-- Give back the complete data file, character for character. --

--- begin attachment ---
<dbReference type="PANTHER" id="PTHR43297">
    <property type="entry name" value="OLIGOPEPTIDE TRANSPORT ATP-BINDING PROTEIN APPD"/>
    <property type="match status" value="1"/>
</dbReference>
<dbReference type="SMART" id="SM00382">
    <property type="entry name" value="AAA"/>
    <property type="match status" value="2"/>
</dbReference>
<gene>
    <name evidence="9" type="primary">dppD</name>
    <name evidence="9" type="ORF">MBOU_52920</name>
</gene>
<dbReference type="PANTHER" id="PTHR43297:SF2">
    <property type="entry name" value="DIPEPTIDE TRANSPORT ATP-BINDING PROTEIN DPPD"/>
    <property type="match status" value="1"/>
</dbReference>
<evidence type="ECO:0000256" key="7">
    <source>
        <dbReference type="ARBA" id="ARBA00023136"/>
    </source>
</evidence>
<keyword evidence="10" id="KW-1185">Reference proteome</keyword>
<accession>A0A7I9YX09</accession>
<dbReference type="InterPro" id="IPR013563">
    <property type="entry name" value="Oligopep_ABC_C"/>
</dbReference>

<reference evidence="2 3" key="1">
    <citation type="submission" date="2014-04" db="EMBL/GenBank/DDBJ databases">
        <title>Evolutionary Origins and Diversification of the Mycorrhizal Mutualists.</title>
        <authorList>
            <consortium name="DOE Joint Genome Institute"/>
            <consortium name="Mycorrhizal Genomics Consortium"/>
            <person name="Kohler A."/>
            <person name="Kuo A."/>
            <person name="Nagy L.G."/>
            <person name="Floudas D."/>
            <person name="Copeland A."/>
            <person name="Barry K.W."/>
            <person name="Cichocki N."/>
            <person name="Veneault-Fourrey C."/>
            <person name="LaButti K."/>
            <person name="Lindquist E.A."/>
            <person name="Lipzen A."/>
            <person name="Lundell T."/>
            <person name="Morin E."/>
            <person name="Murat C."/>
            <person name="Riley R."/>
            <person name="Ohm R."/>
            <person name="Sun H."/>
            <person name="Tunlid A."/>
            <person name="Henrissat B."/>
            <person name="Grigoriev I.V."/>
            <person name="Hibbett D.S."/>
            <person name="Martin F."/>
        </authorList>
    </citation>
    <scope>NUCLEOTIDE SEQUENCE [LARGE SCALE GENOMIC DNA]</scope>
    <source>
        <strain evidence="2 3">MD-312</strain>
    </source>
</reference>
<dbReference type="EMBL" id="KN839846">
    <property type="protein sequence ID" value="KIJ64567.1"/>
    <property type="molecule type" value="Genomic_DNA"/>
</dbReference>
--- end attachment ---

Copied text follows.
<dbReference type="PANTHER" id="PTHR43297">
    <property type="entry name" value="OLIGOPEPTIDE TRANSPORT ATP-BINDING PROTEIN APPD"/>
    <property type="match status" value="1"/>
</dbReference>
<dbReference type="SMART" id="SM00382">
    <property type="entry name" value="AAA"/>
    <property type="match status" value="2"/>
</dbReference>
<gene>
    <name evidence="9" type="primary">dppD</name>
    <name evidence="9" type="ORF">MBOU_52920</name>
</gene>
<dbReference type="PANTHER" id="PTHR43297:SF2">
    <property type="entry name" value="DIPEPTIDE TRANSPORT ATP-BINDING PROTEIN DPPD"/>
    <property type="match status" value="1"/>
</dbReference>
<evidence type="ECO:0000256" key="7">
    <source>
        <dbReference type="ARBA" id="ARBA00023136"/>
    </source>
</evidence>
<keyword evidence="10" id="KW-1185">Reference proteome</keyword>
<accession>A0A7I9YX09</accession>
<dbReference type="InterPro" id="IPR013563">
    <property type="entry name" value="Oligopep_ABC_C"/>
</dbReference>

<reference evidence="2 3" key="1">
    <citation type="submission" date="2014-04" db="EMBL/GenBank/DDBJ databases">
        <title>Evolutionary Origins and Diversification of the Mycorrhizal Mutualists.</title>
        <authorList>
            <consortium name="DOE Joint Genome Institute"/>
            <consortium name="Mycorrhizal Genomics Consortium"/>
            <person name="Kohler A."/>
            <person name="Kuo A."/>
            <person name="Nagy L.G."/>
            <person name="Floudas D."/>
            <person name="Copeland A."/>
            <person name="Barry K.W."/>
            <person name="Cichocki N."/>
            <person name="Veneault-Fourrey C."/>
            <person name="LaButti K."/>
            <person name="Lindquist E.A."/>
            <person name="Lipzen A."/>
            <person name="Lundell T."/>
            <person name="Morin E."/>
            <person name="Murat C."/>
            <person name="Riley R."/>
            <person name="Ohm R."/>
            <person name="Sun H."/>
            <person name="Tunlid A."/>
            <person name="Henrissat B."/>
            <person name="Grigoriev I.V."/>
            <person name="Hibbett D.S."/>
            <person name="Martin F."/>
        </authorList>
    </citation>
    <scope>NUCLEOTIDE SEQUENCE [LARGE SCALE GENOMIC DNA]</scope>
    <source>
        <strain evidence="2 3">MD-312</strain>
    </source>
</reference>
<dbReference type="EMBL" id="KN839846">
    <property type="protein sequence ID" value="KIJ64567.1"/>
    <property type="molecule type" value="Genomic_DNA"/>
</dbReference>